News — 19 Feb 2014

Amsterdam, February 19, 2014 The Stedelijk Museum Amsterdam presents a selection of works by Paulien Oltheten (Nijmegen, 1982) and Anouk Kruithof (Dordrecht, 1981), opening on March 14, 2014. The work of these young Dutch artists takes a fresh and unexpected look at photographic techniques. Oltheten and Kruithof have many things in common; they both studied at the St. Joost Academy and participated in the ISCP residency program in New York. Both artists are fascinated by human behavior. In Oltheten’s work, this is reflected in observations of people on the street going about their day-to-day business, whereas Kruithof’s work often centers around the uncomfortable physical or mental states of people. This is the first museum presentation to bring the work of these contemporaries together.

Paulien Oltheten: Drawing Lines of Thought

Paulien Oltheten makes photographs and short films, occasionally accompanied by written or drawn commentaries. Much of her work explores the behavior of people on the street. Oltheten observes how they stand, wait about, linger, lean, support themselves, and push and pull in the world around them. In a personal and often humorous way, Oltheten captures the unconscious patterns of passersby in public space. Occasionally, the artist intervenes, asking her “models” to repeat a gesture for the camera, creating an ongoing dialogue between the registration of chance acts she observes on the street and minor interventions she introduces.

The presentation features the installation Drawing Lines of Thought (2010) and the video Man and Dog (2002), which belong to the collection of the Stedelijk Museum, alongside her latest work, A Moment of Slowing Down (part 1), New York (2013), which emerged from her recent residency in New York. Drawing Lines of Thought is divided into two lines. The upper line consists of a visual narrative with photographs taken by Oltheten in Japan, sometimes supplemented by brief notes and comments offering an explanation of the images. In the lower line, she responds with material from her personal archive – sketches, images, and texts that she considers closely related to the Japan photos. Both lines are obviously connected, but now and then Oltheten misleads the viewer by hanging images and texts with no connection to the surrounding photos. The video Man and Dog explores the interaction between a man and a dog. Like partners in a dance, one guides the other in a pas de deux. In her latest work, A Moment of Slowing Down, which comprises a video, photos, and correspondence, Oltheten exchanges the streets of Japan for those of New York. Unlike previous works, where she always maintained a certain distance from the people she photographed, this is the first work in which she establishes personal contact with her subjects.

Anouk Kruithof: Within Interpretations of a Wall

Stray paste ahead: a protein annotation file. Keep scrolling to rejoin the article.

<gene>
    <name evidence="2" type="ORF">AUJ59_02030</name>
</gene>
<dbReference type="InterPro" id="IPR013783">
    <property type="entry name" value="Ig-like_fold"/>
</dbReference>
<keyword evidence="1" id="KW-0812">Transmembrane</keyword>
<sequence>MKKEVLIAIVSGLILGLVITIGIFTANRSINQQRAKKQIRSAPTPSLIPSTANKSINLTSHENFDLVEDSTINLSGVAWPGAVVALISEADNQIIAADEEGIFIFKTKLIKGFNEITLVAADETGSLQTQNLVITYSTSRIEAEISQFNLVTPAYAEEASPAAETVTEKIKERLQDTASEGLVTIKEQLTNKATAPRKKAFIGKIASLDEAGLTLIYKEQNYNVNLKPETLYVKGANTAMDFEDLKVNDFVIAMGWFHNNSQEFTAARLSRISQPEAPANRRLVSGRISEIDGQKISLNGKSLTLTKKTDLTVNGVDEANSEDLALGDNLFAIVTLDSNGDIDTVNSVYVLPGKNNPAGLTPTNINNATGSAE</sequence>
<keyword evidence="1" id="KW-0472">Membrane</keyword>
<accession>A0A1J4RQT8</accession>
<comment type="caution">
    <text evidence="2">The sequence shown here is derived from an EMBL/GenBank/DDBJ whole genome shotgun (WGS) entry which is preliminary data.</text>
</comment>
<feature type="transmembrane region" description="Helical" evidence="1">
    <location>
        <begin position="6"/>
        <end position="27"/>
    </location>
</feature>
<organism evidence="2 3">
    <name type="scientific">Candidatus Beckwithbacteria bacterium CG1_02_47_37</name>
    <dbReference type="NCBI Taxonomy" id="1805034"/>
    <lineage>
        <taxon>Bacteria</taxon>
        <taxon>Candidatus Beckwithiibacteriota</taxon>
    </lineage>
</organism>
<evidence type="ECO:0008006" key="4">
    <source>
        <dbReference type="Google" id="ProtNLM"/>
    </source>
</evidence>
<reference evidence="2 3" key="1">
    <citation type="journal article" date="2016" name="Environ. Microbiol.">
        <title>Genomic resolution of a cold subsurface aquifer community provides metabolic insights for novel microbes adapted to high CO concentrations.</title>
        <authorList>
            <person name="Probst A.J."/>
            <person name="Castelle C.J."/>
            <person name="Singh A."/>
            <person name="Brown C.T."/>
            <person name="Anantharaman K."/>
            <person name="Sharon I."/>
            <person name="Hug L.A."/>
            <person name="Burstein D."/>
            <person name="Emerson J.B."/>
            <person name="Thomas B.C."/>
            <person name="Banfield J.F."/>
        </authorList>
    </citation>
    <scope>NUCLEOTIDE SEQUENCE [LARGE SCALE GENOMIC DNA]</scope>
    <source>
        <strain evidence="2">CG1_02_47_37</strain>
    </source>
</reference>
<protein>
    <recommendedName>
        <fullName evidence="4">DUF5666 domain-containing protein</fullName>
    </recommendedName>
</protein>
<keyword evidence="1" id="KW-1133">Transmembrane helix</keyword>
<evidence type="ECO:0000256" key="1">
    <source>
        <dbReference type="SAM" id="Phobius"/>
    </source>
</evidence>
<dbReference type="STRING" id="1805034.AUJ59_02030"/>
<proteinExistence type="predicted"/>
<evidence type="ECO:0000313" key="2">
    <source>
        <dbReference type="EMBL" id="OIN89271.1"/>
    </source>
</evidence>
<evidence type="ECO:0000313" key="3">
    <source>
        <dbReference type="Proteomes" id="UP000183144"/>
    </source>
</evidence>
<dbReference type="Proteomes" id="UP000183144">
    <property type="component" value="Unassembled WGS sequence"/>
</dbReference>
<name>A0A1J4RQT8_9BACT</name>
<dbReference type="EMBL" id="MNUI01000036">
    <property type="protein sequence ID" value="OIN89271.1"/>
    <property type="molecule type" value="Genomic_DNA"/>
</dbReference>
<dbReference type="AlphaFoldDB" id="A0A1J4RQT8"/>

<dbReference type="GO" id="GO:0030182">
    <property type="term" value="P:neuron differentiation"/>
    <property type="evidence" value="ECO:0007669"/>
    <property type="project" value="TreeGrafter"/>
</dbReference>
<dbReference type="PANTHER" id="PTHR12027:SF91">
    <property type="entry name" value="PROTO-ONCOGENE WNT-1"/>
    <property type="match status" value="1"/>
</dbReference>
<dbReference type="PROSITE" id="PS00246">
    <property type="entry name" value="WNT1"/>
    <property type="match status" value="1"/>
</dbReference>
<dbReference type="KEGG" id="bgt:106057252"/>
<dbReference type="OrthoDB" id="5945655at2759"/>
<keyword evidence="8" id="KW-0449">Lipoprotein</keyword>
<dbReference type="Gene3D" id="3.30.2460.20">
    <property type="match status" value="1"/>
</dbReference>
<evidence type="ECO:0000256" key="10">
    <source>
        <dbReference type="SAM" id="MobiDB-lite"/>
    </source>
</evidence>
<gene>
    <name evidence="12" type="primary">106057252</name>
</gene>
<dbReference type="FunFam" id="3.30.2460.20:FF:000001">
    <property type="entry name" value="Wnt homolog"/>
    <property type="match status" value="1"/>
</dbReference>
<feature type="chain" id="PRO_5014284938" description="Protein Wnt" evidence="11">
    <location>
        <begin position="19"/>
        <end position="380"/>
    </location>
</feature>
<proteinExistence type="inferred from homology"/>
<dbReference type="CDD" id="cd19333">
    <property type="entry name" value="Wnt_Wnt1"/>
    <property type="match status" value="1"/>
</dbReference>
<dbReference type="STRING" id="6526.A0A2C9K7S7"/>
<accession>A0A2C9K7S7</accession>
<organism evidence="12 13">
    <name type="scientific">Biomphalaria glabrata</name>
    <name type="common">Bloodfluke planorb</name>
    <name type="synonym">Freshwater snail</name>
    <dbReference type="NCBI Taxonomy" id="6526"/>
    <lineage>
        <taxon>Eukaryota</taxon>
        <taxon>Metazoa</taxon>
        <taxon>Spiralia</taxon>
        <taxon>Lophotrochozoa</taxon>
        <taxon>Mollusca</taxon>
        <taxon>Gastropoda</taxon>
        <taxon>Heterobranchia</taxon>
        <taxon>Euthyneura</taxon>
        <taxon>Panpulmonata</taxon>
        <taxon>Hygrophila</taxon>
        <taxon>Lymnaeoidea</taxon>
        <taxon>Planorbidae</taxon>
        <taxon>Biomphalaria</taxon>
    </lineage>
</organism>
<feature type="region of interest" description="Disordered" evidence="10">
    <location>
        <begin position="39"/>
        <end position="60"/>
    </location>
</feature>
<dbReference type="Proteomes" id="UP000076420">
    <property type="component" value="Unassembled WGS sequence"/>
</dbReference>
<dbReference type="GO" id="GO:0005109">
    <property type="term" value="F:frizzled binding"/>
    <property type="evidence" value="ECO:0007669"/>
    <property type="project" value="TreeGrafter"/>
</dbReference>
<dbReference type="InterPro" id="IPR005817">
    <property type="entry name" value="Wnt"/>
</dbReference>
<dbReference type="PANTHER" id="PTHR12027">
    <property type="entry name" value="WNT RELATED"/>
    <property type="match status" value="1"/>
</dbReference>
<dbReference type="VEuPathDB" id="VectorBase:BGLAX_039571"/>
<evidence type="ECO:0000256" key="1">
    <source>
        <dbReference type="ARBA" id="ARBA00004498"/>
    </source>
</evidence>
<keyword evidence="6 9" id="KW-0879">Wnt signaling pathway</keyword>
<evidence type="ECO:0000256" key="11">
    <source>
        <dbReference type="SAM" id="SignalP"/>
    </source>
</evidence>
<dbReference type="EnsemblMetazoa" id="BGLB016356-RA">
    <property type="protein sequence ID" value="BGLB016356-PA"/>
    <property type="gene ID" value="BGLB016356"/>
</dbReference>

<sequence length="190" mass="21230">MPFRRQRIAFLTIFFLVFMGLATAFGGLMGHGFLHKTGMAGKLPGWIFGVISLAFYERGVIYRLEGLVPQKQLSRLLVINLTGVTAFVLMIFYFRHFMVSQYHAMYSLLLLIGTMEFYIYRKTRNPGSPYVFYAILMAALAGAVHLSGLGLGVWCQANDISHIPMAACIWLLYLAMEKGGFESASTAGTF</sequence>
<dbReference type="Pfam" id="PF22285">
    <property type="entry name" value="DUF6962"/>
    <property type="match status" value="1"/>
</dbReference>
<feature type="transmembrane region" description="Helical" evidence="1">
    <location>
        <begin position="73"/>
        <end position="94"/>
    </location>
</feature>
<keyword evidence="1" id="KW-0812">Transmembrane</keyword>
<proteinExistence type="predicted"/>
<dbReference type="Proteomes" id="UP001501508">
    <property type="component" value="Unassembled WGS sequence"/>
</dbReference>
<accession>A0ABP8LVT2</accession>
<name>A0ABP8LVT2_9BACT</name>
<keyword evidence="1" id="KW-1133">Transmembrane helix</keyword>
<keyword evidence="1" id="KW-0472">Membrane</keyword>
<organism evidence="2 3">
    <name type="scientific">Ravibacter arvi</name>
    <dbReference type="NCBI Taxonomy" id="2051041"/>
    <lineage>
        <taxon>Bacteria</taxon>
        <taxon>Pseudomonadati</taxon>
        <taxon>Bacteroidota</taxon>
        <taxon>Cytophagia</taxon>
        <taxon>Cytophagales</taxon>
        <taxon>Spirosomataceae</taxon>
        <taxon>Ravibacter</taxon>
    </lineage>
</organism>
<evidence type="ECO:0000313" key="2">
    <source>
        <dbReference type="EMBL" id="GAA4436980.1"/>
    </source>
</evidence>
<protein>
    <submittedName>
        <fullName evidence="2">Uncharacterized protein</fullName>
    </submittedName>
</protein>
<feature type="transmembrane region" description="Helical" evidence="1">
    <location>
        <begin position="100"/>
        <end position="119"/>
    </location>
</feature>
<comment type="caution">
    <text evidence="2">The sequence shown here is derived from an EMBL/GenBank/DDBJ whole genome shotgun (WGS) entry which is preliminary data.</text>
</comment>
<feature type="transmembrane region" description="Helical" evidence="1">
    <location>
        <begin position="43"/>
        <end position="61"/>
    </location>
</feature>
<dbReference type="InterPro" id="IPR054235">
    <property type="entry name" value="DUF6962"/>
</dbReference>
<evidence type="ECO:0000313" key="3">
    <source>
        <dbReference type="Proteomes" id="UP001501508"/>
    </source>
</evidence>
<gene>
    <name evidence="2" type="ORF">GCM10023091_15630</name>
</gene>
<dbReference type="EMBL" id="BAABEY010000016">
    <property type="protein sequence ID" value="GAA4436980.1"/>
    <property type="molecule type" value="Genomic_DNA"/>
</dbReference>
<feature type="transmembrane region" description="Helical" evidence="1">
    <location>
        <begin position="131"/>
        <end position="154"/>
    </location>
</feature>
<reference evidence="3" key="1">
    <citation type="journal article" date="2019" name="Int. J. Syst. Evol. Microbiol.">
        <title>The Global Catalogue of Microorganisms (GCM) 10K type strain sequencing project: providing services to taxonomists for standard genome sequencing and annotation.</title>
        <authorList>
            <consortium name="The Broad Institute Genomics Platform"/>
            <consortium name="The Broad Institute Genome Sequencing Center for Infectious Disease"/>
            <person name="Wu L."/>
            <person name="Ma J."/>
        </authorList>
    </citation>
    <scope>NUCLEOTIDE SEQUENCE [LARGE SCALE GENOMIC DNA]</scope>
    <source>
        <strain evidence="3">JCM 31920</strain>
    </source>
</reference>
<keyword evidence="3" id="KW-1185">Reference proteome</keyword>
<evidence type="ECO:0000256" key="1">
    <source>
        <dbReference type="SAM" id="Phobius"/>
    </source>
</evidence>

The work of Anouk Kruithof – photos, installations, sculptures, and artist books – is often derived from social interventions in the public space. She uses the camera as a strategic tool for making contact with the outside world. The photos then form the basis of her final works, in which the artist frequently includes everyday or industrial construction materials such as sponge or insulation material. With this, Kruithof explores and challenges the boundaries of photography as a medium.

In the presentation entitled Within Interpretations of a Wall, Kruithof shows a number of new photographic sculptures she made especially for this exhibition, alongside recent works. She is particularly fascinated by the “wall,” which functions both as an architectural element, and as a poetic delineation and metaphoric boundary within the human psyche. In Driving Hazy, Push-up (2013) and Façade (2014), Kruithof uses irony and shifting perspectives to shed light on the psycho-social state of contemporary New York. Using an unorthodox visual language, she depicts the pressure of work, the drive to perform, stress, anxiety, power dynamics, and the fine line between success and failure. For the installation Push-up, Kruithof asked business people to perform as many push-ups  as they could at the entrance of large corporations. She continued until security guards told her to leave for liability reasons. In Off the Wall (2014), the walls of various wards of the Altrecht psychiatric institution in Den Dolder (where Kruithof was artist-in-residence at “The Fifth Season” in 2011) form a colorful index. In this new work, Kruithof asks where, precisely, is the borderline between “healthy” and “mentally ill.”

The exhibition is compiled by Hripsimé Visser, curator of photography at the Stedelijk, in close association with trainee curator Masha van Vliet and both artists.

The exhibition Paulien Oltheten and Anouk Kruithof is made possible by Outset.

Note for the editor:
For more information and images, please contact the Press Office of the Stedelijk Museum, +31 (0)20 573 26 56 or

Press images Paulien Oltheten and Anouk Kruithof